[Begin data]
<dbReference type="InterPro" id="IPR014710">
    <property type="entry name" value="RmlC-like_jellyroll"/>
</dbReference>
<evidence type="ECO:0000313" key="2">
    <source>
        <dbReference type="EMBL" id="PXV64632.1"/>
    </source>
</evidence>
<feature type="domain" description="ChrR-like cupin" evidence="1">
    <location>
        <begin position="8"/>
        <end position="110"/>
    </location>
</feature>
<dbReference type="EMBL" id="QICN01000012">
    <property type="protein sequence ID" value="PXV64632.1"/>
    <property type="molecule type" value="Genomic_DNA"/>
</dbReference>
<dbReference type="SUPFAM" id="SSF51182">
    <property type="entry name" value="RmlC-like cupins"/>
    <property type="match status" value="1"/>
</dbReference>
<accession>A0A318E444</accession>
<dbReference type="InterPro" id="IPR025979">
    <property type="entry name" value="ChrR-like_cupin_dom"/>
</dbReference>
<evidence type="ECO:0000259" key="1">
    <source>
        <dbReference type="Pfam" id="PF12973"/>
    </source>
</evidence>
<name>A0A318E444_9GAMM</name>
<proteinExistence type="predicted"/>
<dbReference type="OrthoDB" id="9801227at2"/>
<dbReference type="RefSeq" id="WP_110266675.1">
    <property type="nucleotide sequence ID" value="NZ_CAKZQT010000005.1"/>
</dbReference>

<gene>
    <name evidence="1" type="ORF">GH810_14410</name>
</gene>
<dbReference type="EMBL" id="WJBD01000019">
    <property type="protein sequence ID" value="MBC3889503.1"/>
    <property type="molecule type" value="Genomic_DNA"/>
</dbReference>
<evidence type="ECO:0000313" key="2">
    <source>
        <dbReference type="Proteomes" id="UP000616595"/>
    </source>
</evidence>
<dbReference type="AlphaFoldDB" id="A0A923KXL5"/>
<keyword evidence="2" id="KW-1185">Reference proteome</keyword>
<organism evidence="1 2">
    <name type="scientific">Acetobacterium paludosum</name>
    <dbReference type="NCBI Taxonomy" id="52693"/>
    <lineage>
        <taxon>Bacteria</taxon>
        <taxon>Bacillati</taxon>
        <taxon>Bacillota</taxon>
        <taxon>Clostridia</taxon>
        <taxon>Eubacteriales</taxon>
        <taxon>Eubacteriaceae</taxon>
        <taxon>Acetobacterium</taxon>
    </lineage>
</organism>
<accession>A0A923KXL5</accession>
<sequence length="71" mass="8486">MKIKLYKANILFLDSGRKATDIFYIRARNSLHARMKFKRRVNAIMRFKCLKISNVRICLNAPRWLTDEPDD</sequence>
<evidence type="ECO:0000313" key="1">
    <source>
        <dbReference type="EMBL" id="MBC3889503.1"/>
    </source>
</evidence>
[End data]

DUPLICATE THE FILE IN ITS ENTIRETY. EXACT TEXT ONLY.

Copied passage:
<dbReference type="InterPro" id="IPR014710">
    <property type="entry name" value="RmlC-like_jellyroll"/>
</dbReference>
<evidence type="ECO:0000313" key="2">
    <source>
        <dbReference type="EMBL" id="PXV64632.1"/>
    </source>
</evidence>
<feature type="domain" description="ChrR-like cupin" evidence="1">
    <location>
        <begin position="8"/>
        <end position="110"/>
    </location>
</feature>
<dbReference type="EMBL" id="QICN01000012">
    <property type="protein sequence ID" value="PXV64632.1"/>
    <property type="molecule type" value="Genomic_DNA"/>
</dbReference>
<dbReference type="SUPFAM" id="SSF51182">
    <property type="entry name" value="RmlC-like cupins"/>
    <property type="match status" value="1"/>
</dbReference>
<accession>A0A318E444</accession>
<dbReference type="InterPro" id="IPR025979">
    <property type="entry name" value="ChrR-like_cupin_dom"/>
</dbReference>
<evidence type="ECO:0000259" key="1">
    <source>
        <dbReference type="Pfam" id="PF12973"/>
    </source>
</evidence>
<name>A0A318E444_9GAMM</name>
<proteinExistence type="predicted"/>
<dbReference type="OrthoDB" id="9801227at2"/>
<dbReference type="RefSeq" id="WP_110266675.1">
    <property type="nucleotide sequence ID" value="NZ_CAKZQT010000005.1"/>
</dbReference>

<gene>
    <name evidence="1" type="ORF">GH810_14410</name>
</gene>
<dbReference type="EMBL" id="WJBD01000019">
    <property type="protein sequence ID" value="MBC3889503.1"/>
    <property type="molecule type" value="Genomic_DNA"/>
</dbReference>
<evidence type="ECO:0000313" key="2">
    <source>
        <dbReference type="Proteomes" id="UP000616595"/>
    </source>
</evidence>
<dbReference type="AlphaFoldDB" id="A0A923KXL5"/>
<keyword evidence="2" id="KW-1185">Reference proteome</keyword>
<organism evidence="1 2">
    <name type="scientific">Acetobacterium paludosum</name>
    <dbReference type="NCBI Taxonomy" id="52693"/>
    <lineage>
        <taxon>Bacteria</taxon>
        <taxon>Bacillati</taxon>
        <taxon>Bacillota</taxon>
        <taxon>Clostridia</taxon>
        <taxon>Eubacteriales</taxon>
        <taxon>Eubacteriaceae</taxon>
        <taxon>Acetobacterium</taxon>
    </lineage>
</organism>
<accession>A0A923KXL5</accession>
<sequence length="71" mass="8486">MKIKLYKANILFLDSGRKATDIFYIRARNSLHARMKFKRRVNAIMRFKCLKISNVRICLNAPRWLTDEPDD</sequence>
<evidence type="ECO:0000313" key="1">
    <source>
        <dbReference type="EMBL" id="MBC3889503.1"/>
    </source>
</evidence>